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Iran wants closer ties with Egypt
By HAMZA HENDAWI
Associated Press
2013-02-08 02:48 AM
After decades of mistrust, Iranian President Mahmoud Ahmadinejad said Thursday his country wanted closer relations with Egypt.

He spoke at a news conference in Cairo of forging "comprehensive" and "unfettered" ties, something that if realized could mean a new and powerful alliance that could reshape the turbulent Middle East.

Ahmadinejad's visit to Egypt is the first by an Iranian leader in three decades. He used his three-stay stay to try and cement ties while attending an Islamic summit.

Warmer relations could have uncomfortable repercussions for the U.S. and its wealthy Gulf allies, giving Iran a foothold to spread its influence in Egypt _ the most populous Arab country with 85 million people.

In turn, Egypt could gain an avenue to influence the fate of Syria, a key ally of Iran, as well as reap economic benefits such as increased tourism and investment.

But it is not clear how far Egypt will go in cozying up to Washington's arch foe Iran.

Former authoritarian leader Hosni Mubarak, ousted in Egypt's 2011 uprising, was a key U.S. ally in the Middle East who shared Washington's deep suspicions of Iran.

The warm welcome Ahmadinejad received from President Mohammed Morsi, the Islamist elected after Mubarak, reflected Egypt's attempts to strike an independent foreign policy and reassert its historic regional leadership role.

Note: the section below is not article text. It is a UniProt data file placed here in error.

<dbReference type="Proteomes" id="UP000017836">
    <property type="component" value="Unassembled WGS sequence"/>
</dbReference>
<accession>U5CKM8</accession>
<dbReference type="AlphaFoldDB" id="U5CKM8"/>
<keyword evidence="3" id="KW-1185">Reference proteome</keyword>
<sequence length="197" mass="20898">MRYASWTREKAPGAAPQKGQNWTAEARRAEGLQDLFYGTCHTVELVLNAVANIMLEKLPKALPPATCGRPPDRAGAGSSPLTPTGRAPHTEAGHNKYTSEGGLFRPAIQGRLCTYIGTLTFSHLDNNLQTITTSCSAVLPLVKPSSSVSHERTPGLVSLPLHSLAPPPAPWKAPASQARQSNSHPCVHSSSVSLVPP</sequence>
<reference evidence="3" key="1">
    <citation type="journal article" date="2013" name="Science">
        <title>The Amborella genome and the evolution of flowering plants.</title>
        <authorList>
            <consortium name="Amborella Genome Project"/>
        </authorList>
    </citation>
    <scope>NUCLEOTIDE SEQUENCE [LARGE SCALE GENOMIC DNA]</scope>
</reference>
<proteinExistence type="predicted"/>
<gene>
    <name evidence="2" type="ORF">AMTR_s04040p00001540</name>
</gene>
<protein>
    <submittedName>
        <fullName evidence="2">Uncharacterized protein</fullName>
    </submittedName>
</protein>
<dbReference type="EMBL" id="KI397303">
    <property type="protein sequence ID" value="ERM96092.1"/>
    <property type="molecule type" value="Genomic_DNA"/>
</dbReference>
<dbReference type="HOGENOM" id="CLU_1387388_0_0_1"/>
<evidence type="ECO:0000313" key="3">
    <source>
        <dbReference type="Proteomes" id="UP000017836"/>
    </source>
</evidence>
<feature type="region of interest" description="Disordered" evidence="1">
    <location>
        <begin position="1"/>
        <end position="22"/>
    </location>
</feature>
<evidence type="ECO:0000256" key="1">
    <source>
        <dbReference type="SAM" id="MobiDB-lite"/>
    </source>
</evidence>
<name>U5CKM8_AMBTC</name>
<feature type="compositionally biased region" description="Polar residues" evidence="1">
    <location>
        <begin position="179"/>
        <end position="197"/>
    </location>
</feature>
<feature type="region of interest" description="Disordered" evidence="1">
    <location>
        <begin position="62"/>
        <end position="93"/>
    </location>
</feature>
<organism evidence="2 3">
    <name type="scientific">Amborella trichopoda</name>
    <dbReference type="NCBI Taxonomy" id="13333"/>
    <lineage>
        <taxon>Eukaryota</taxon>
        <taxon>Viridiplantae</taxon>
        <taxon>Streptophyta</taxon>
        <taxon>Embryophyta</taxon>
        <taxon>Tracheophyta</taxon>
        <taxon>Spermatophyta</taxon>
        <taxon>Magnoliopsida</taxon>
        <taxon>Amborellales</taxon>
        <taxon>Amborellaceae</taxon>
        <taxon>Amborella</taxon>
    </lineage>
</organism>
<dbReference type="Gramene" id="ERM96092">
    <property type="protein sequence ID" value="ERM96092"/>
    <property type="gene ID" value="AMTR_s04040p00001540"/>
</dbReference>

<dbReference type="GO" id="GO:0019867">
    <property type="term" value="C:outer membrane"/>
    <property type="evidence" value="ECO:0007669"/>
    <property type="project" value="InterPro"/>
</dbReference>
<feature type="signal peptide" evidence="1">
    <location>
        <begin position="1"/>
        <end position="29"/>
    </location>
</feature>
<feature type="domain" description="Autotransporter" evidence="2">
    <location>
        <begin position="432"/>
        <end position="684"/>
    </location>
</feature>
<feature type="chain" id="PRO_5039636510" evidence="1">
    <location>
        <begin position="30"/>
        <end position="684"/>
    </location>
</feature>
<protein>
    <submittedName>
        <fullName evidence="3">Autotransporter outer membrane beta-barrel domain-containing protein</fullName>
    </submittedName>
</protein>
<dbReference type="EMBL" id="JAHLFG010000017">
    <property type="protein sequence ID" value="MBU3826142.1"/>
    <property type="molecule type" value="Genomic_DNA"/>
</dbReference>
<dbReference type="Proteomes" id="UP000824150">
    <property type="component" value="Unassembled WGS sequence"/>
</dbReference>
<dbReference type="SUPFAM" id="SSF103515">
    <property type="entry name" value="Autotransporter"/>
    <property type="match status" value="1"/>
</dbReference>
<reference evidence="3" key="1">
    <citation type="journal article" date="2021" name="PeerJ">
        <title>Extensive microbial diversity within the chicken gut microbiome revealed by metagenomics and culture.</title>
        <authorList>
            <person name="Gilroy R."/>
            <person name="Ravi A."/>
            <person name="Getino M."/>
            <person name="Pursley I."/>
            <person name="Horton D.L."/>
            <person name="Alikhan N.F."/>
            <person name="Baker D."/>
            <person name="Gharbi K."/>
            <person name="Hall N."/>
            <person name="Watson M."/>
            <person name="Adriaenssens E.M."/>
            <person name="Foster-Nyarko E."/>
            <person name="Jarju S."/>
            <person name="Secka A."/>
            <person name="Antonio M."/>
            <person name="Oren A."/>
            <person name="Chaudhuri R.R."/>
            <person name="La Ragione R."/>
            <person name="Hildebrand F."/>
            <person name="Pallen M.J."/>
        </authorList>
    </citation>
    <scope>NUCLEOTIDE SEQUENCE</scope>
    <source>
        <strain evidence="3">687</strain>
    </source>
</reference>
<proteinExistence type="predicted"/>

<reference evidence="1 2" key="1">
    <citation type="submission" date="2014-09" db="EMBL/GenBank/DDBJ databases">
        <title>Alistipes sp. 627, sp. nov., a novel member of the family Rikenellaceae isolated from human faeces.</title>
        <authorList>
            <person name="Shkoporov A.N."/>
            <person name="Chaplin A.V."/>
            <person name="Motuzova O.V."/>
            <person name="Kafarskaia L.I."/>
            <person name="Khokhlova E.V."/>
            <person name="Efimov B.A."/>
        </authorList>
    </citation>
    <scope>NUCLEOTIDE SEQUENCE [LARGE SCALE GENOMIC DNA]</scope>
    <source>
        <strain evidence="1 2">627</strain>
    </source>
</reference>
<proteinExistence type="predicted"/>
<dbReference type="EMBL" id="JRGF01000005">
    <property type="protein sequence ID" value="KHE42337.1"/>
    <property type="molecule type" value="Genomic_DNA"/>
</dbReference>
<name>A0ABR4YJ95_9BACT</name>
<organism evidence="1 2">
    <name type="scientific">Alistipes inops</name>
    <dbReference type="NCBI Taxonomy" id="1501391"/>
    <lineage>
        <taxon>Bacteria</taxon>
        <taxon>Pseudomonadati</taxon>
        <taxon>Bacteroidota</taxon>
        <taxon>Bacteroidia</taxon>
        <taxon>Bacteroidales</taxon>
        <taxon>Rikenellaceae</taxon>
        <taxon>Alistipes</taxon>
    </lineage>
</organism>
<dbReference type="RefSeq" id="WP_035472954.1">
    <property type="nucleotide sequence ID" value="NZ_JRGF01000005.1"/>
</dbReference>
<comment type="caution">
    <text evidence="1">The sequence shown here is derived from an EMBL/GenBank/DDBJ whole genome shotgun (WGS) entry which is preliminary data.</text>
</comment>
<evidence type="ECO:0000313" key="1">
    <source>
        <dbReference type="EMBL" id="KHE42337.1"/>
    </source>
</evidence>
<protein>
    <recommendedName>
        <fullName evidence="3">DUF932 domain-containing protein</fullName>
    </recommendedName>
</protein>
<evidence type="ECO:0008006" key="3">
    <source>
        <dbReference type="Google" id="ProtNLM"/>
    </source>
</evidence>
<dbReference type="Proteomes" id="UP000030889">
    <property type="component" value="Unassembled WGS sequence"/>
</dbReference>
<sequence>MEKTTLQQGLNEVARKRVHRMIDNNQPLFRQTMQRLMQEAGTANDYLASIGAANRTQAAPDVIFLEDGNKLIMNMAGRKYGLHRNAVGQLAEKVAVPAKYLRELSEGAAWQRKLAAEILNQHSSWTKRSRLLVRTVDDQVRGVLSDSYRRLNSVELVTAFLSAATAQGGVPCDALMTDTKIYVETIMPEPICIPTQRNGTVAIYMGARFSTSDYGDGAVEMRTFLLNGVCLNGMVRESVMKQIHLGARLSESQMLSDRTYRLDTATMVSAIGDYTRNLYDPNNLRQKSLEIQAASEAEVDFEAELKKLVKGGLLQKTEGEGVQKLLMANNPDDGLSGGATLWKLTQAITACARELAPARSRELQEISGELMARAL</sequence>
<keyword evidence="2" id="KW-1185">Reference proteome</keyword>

However, it caused a backlash at home, where some among the mostly Sunni Muslim population resent what they see as Shiite Iran's bid to spread its influence in the Middle East.

Ahmadinejad played down a public admonishment by Egypt's most prominent cleric, the Grand Imam of Al-Azhar Ahmed al-Tayeb, who warned on Tuesday against Iran against spreading its Shiite faith in the predominantly Sunni Muslim Middle East and demanded that it does not meddle in the affairs of Gulf Arab states.

In a goodwill gesture, Ahmadinejad announced that Iran intends to cancel visa requirements for Egyptian tourists and businessmen.

Asked whether Iran was prepared to share its nuclear technology with Egypt, Ahmadinejad dodged the question, saying only that his country would have no problem cooperating with Egypt in "technical, technological and scientific" fields.

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